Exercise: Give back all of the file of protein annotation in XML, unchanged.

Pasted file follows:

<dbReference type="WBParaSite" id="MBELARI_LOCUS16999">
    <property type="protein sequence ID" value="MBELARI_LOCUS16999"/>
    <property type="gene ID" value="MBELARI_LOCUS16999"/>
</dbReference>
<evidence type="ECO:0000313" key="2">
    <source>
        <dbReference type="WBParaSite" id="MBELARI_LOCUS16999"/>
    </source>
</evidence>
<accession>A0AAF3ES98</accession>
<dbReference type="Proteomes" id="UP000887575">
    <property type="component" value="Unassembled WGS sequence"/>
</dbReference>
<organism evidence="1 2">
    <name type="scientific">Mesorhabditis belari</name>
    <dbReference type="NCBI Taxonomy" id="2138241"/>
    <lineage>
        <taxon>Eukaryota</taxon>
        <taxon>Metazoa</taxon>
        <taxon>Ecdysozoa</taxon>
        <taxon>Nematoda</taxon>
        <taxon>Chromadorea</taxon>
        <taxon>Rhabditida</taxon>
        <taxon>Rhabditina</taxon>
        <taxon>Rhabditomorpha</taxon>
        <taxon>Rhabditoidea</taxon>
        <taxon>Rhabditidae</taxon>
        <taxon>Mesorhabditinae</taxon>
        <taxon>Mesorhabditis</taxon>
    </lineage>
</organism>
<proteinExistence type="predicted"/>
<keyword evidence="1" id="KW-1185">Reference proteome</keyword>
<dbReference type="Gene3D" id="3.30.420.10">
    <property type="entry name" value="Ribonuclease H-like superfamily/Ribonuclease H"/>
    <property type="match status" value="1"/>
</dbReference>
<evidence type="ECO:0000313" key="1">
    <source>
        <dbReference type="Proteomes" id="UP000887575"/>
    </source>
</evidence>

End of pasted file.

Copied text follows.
<dbReference type="WBParaSite" id="MBELARI_LOCUS16999">
    <property type="protein sequence ID" value="MBELARI_LOCUS16999"/>
    <property type="gene ID" value="MBELARI_LOCUS16999"/>
</dbReference>
<evidence type="ECO:0000313" key="2">
    <source>
        <dbReference type="WBParaSite" id="MBELARI_LOCUS16999"/>
    </source>
</evidence>
<accession>A0AAF3ES98</accession>
<dbReference type="Proteomes" id="UP000887575">
    <property type="component" value="Unassembled WGS sequence"/>
</dbReference>
<organism evidence="1 2">
    <name type="scientific">Mesorhabditis belari</name>
    <dbReference type="NCBI Taxonomy" id="2138241"/>
    <lineage>
        <taxon>Eukaryota</taxon>
        <taxon>Metazoa</taxon>
        <taxon>Ecdysozoa</taxon>
        <taxon>Nematoda</taxon>
        <taxon>Chromadorea</taxon>
        <taxon>Rhabditida</taxon>
        <taxon>Rhabditina</taxon>
        <taxon>Rhabditomorpha</taxon>
        <taxon>Rhabditoidea</taxon>
        <taxon>Rhabditidae</taxon>
        <taxon>Mesorhabditinae</taxon>
        <taxon>Mesorhabditis</taxon>
    </lineage>
</organism>
<proteinExistence type="predicted"/>
<keyword evidence="1" id="KW-1185">Reference proteome</keyword>
<dbReference type="Gene3D" id="3.30.420.10">
    <property type="entry name" value="Ribonuclease H-like superfamily/Ribonuclease H"/>
    <property type="match status" value="1"/>
</dbReference>
<evidence type="ECO:0000313" key="1">
    <source>
        <dbReference type="Proteomes" id="UP000887575"/>
    </source>
</evidence>